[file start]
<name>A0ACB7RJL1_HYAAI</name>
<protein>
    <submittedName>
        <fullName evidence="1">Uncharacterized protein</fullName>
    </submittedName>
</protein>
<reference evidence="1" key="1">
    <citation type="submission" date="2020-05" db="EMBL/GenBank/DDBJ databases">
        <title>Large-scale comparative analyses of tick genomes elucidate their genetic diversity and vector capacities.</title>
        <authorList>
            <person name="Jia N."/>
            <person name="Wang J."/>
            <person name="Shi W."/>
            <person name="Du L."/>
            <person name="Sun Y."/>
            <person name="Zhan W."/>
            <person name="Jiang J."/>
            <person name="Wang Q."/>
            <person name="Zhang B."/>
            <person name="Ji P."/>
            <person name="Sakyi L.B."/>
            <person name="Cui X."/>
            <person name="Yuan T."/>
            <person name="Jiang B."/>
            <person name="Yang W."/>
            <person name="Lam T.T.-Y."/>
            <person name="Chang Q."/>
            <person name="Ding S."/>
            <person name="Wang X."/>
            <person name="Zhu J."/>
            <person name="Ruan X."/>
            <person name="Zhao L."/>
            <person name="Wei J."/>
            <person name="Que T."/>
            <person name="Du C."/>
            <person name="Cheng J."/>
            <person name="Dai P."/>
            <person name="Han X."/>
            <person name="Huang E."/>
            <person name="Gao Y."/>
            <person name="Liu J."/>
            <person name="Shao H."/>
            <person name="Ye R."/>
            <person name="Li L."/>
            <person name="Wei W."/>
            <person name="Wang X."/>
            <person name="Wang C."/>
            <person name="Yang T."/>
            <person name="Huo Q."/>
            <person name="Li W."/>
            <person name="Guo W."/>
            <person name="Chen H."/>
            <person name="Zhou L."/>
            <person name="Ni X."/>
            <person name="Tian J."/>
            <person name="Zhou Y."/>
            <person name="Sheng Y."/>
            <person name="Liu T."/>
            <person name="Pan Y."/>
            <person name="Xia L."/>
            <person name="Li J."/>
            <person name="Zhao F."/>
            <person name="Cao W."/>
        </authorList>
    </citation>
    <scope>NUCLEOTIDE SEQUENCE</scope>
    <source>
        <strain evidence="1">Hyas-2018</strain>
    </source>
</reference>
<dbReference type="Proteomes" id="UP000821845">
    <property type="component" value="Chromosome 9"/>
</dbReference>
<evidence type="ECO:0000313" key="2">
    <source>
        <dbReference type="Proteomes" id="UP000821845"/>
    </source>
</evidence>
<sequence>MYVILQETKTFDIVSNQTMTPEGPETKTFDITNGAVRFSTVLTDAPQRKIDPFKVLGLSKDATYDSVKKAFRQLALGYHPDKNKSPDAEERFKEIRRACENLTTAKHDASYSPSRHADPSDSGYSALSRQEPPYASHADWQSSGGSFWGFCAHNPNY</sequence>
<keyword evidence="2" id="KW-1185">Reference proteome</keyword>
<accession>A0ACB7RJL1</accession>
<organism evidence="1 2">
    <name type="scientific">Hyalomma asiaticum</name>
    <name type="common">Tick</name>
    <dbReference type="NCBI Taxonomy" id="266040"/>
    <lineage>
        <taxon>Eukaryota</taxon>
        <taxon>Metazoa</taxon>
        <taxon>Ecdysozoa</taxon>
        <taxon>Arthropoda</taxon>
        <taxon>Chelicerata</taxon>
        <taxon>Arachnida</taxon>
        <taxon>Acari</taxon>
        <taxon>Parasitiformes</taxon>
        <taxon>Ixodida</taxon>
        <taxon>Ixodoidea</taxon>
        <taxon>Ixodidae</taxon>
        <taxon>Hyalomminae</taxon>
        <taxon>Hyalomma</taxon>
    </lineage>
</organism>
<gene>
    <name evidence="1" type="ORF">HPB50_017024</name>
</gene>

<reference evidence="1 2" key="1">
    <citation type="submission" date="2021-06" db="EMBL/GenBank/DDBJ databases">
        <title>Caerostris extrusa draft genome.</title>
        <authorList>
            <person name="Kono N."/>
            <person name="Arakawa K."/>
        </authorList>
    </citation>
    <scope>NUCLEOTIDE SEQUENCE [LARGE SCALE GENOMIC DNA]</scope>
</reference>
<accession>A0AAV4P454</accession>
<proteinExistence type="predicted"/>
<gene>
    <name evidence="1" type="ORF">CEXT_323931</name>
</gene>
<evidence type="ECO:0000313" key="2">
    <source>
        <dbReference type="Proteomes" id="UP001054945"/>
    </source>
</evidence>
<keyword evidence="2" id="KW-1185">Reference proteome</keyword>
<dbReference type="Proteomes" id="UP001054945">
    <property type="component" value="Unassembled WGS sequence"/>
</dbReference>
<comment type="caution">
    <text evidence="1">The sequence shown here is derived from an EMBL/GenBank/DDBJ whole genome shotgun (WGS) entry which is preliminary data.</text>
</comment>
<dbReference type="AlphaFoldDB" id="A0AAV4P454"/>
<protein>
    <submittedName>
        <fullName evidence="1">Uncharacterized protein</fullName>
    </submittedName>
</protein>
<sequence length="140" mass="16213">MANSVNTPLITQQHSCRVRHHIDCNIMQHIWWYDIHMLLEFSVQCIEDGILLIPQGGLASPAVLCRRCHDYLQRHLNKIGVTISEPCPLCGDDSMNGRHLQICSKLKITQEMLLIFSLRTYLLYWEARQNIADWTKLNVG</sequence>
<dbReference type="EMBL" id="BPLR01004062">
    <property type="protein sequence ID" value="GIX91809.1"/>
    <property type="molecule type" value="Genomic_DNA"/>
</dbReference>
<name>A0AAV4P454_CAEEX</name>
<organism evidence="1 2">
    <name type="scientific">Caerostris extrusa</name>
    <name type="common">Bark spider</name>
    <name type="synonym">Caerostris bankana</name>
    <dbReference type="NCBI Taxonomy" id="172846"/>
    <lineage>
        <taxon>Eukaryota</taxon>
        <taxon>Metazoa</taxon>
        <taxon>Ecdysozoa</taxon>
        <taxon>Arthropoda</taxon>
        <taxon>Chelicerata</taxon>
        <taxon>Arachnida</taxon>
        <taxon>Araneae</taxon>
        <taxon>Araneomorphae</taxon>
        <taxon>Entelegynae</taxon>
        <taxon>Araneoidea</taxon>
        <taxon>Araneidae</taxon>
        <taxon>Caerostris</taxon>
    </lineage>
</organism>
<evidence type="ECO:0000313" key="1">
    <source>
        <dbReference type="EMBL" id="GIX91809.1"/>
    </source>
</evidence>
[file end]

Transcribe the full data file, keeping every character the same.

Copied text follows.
<name>A0ACB7RJL1_HYAAI</name>
<protein>
    <submittedName>
        <fullName evidence="1">Uncharacterized protein</fullName>
    </submittedName>
</protein>
<reference evidence="1" key="1">
    <citation type="submission" date="2020-05" db="EMBL/GenBank/DDBJ databases">
        <title>Large-scale comparative analyses of tick genomes elucidate their genetic diversity and vector capacities.</title>
        <authorList>
            <person name="Jia N."/>
            <person name="Wang J."/>
            <person name="Shi W."/>
            <person name="Du L."/>
            <person name="Sun Y."/>
            <person name="Zhan W."/>
            <person name="Jiang J."/>
            <person name="Wang Q."/>
            <person name="Zhang B."/>
            <person name="Ji P."/>
            <person name="Sakyi L.B."/>
            <person name="Cui X."/>
            <person name="Yuan T."/>
            <person name="Jiang B."/>
            <person name="Yang W."/>
            <person name="Lam T.T.-Y."/>
            <person name="Chang Q."/>
            <person name="Ding S."/>
            <person name="Wang X."/>
            <person name="Zhu J."/>
            <person name="Ruan X."/>
            <person name="Zhao L."/>
            <person name="Wei J."/>
            <person name="Que T."/>
            <person name="Du C."/>
            <person name="Cheng J."/>
            <person name="Dai P."/>
            <person name="Han X."/>
            <person name="Huang E."/>
            <person name="Gao Y."/>
            <person name="Liu J."/>
            <person name="Shao H."/>
            <person name="Ye R."/>
            <person name="Li L."/>
            <person name="Wei W."/>
            <person name="Wang X."/>
            <person name="Wang C."/>
            <person name="Yang T."/>
            <person name="Huo Q."/>
            <person name="Li W."/>
            <person name="Guo W."/>
            <person name="Chen H."/>
            <person name="Zhou L."/>
            <person name="Ni X."/>
            <person name="Tian J."/>
            <person name="Zhou Y."/>
            <person name="Sheng Y."/>
            <person name="Liu T."/>
            <person name="Pan Y."/>
            <person name="Xia L."/>
            <person name="Li J."/>
            <person name="Zhao F."/>
            <person name="Cao W."/>
        </authorList>
    </citation>
    <scope>NUCLEOTIDE SEQUENCE</scope>
    <source>
        <strain evidence="1">Hyas-2018</strain>
    </source>
</reference>
<dbReference type="Proteomes" id="UP000821845">
    <property type="component" value="Chromosome 9"/>
</dbReference>
<evidence type="ECO:0000313" key="2">
    <source>
        <dbReference type="Proteomes" id="UP000821845"/>
    </source>
</evidence>
<sequence>MYVILQETKTFDIVSNQTMTPEGPETKTFDITNGAVRFSTVLTDAPQRKIDPFKVLGLSKDATYDSVKKAFRQLALGYHPDKNKSPDAEERFKEIRRACENLTTAKHDASYSPSRHADPSDSGYSALSRQEPPYASHADWQSSGGSFWGFCAHNPNY</sequence>
<keyword evidence="2" id="KW-1185">Reference proteome</keyword>
<accession>A0ACB7RJL1</accession>
<organism evidence="1 2">
    <name type="scientific">Hyalomma asiaticum</name>
    <name type="common">Tick</name>
    <dbReference type="NCBI Taxonomy" id="266040"/>
    <lineage>
        <taxon>Eukaryota</taxon>
        <taxon>Metazoa</taxon>
        <taxon>Ecdysozoa</taxon>
        <taxon>Arthropoda</taxon>
        <taxon>Chelicerata</taxon>
        <taxon>Arachnida</taxon>
        <taxon>Acari</taxon>
        <taxon>Parasitiformes</taxon>
        <taxon>Ixodida</taxon>
        <taxon>Ixodoidea</taxon>
        <taxon>Ixodidae</taxon>
        <taxon>Hyalomminae</taxon>
        <taxon>Hyalomma</taxon>
    </lineage>
</organism>
<gene>
    <name evidence="1" type="ORF">HPB50_017024</name>
</gene>

<reference evidence="1 2" key="1">
    <citation type="submission" date="2021-06" db="EMBL/GenBank/DDBJ databases">
        <title>Caerostris extrusa draft genome.</title>
        <authorList>
            <person name="Kono N."/>
            <person name="Arakawa K."/>
        </authorList>
    </citation>
    <scope>NUCLEOTIDE SEQUENCE [LARGE SCALE GENOMIC DNA]</scope>
</reference>
<accession>A0AAV4P454</accession>
<proteinExistence type="predicted"/>
<gene>
    <name evidence="1" type="ORF">CEXT_323931</name>
</gene>
<evidence type="ECO:0000313" key="2">
    <source>
        <dbReference type="Proteomes" id="UP001054945"/>
    </source>
</evidence>
<keyword evidence="2" id="KW-1185">Reference proteome</keyword>
<dbReference type="Proteomes" id="UP001054945">
    <property type="component" value="Unassembled WGS sequence"/>
</dbReference>
<comment type="caution">
    <text evidence="1">The sequence shown here is derived from an EMBL/GenBank/DDBJ whole genome shotgun (WGS) entry which is preliminary data.</text>
</comment>
<dbReference type="AlphaFoldDB" id="A0AAV4P454"/>
<protein>
    <submittedName>
        <fullName evidence="1">Uncharacterized protein</fullName>
    </submittedName>
</protein>
<sequence length="140" mass="16213">MANSVNTPLITQQHSCRVRHHIDCNIMQHIWWYDIHMLLEFSVQCIEDGILLIPQGGLASPAVLCRRCHDYLQRHLNKIGVTISEPCPLCGDDSMNGRHLQICSKLKITQEMLLIFSLRTYLLYWEARQNIADWTKLNVG</sequence>
<dbReference type="EMBL" id="BPLR01004062">
    <property type="protein sequence ID" value="GIX91809.1"/>
    <property type="molecule type" value="Genomic_DNA"/>
</dbReference>
<name>A0AAV4P454_CAEEX</name>
<organism evidence="1 2">
    <name type="scientific">Caerostris extrusa</name>
    <name type="common">Bark spider</name>
    <name type="synonym">Caerostris bankana</name>
    <dbReference type="NCBI Taxonomy" id="172846"/>
    <lineage>
        <taxon>Eukaryota</taxon>
        <taxon>Metazoa</taxon>
        <taxon>Ecdysozoa</taxon>
        <taxon>Arthropoda</taxon>
        <taxon>Chelicerata</taxon>
        <taxon>Arachnida</taxon>
        <taxon>Araneae</taxon>
        <taxon>Araneomorphae</taxon>
        <taxon>Entelegynae</taxon>
        <taxon>Araneoidea</taxon>
        <taxon>Araneidae</taxon>
        <taxon>Caerostris</taxon>
    </lineage>
</organism>
<evidence type="ECO:0000313" key="1">
    <source>
        <dbReference type="EMBL" id="GIX91809.1"/>
    </source>
</evidence>